Crisis watch

Florentine, a young mother in Mozambique, who received assistance from CARE following drought and food shortages
18 Nov 2020

Hunger and food insecurity made worse by COVID-19

The United Nations has warned of a growing hunger epidemic in seven countries (Afghanistan, Burkina Faso, Democratic Republic of the Congo, Nigeria, South Sudan, Yemen, Ethiopia) due to a combination of conflict, economic decline, climate change and the COVID-19 pandemic.

A new report from CARE, Sometimes we don’t even eat: How conflict and COVID-19 are pushing millions of people to the brink, warns that the number of people experiencing serious food insecurity could nearly double before the end of 2020. The report details how conflict not only leads to life threatening hunger but how the compounding stressors of conflict and food insecurity uniquely impact women and girls, increasing their risk for intimate partner violence, early and forced marriage, cutting off education, and being forced to engage in transactional sex.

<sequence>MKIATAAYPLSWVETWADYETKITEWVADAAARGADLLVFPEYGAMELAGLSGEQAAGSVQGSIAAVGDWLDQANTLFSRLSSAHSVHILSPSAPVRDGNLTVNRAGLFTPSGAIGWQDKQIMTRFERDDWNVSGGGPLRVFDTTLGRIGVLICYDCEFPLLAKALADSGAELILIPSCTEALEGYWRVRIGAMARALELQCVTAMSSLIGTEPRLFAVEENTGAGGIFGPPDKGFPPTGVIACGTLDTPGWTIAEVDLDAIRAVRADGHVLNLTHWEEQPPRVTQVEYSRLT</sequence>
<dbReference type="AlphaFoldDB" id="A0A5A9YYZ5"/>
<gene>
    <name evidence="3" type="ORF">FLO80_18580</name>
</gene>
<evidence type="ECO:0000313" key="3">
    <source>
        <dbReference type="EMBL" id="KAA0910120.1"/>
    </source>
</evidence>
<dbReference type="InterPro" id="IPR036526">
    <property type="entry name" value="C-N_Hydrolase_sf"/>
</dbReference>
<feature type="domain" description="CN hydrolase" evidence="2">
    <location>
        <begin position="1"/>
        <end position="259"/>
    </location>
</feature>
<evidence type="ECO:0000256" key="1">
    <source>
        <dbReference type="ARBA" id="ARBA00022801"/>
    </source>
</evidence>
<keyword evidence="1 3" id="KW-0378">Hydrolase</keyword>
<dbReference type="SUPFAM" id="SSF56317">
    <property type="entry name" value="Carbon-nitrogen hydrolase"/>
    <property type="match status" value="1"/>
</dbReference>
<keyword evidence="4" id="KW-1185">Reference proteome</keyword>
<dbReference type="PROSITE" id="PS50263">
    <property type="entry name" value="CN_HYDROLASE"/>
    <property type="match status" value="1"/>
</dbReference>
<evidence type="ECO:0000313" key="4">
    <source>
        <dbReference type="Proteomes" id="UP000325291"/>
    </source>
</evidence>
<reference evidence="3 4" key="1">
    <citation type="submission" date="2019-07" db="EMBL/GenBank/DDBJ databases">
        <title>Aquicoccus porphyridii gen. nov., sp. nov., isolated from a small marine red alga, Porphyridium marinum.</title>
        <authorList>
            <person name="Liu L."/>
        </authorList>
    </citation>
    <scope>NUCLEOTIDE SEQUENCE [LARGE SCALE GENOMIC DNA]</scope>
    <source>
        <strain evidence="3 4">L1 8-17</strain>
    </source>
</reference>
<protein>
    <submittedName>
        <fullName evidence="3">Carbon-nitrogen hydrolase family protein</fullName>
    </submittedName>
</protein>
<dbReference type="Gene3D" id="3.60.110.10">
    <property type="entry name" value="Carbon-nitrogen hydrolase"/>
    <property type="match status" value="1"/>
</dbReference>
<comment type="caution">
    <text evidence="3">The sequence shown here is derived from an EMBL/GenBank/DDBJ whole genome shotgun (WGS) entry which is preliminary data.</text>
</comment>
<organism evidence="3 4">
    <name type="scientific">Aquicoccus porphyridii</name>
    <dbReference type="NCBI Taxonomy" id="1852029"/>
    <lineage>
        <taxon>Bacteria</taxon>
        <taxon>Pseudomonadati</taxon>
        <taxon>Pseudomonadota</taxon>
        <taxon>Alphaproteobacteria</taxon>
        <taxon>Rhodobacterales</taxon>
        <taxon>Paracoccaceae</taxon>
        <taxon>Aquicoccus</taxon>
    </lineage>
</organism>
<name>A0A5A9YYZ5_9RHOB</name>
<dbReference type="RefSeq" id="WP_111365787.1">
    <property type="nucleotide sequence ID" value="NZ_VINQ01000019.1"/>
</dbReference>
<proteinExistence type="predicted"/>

• Read more in the report, including case studies of the situation in the DRC, northeast Nigeria, South Sudan, and Yemen.
18 Nov 2020

Central America – Hurricane Iota

flooded village in Honduras after storm Eta
A village in Cortés, Honduras, submerged by floods after the passage of tropical storm Eta

Hurricane Iota is expected to bring further devastation to vulnerable communities in Honduras, Guatemala, Nicaragua, and other countries in the region which are still dealing with the aftermath of storm Eta.

More than 2 million people in the region have already been impacted by Eta, with Honduras experiencing the most severe impacts. The country remains in national red alert, with an estimated 20% of the population affected, many of whom are cut off from assistance. CARE Honduras Country Director Maite Matheu says:

People are still trapped and living on their roofs to escape the flood waters in some of the worst affected areas. Around 68 communities remain entirely cut off, and homes, bridges and other key infrastructure have been destroyed, as well as large numbers of livestock killed.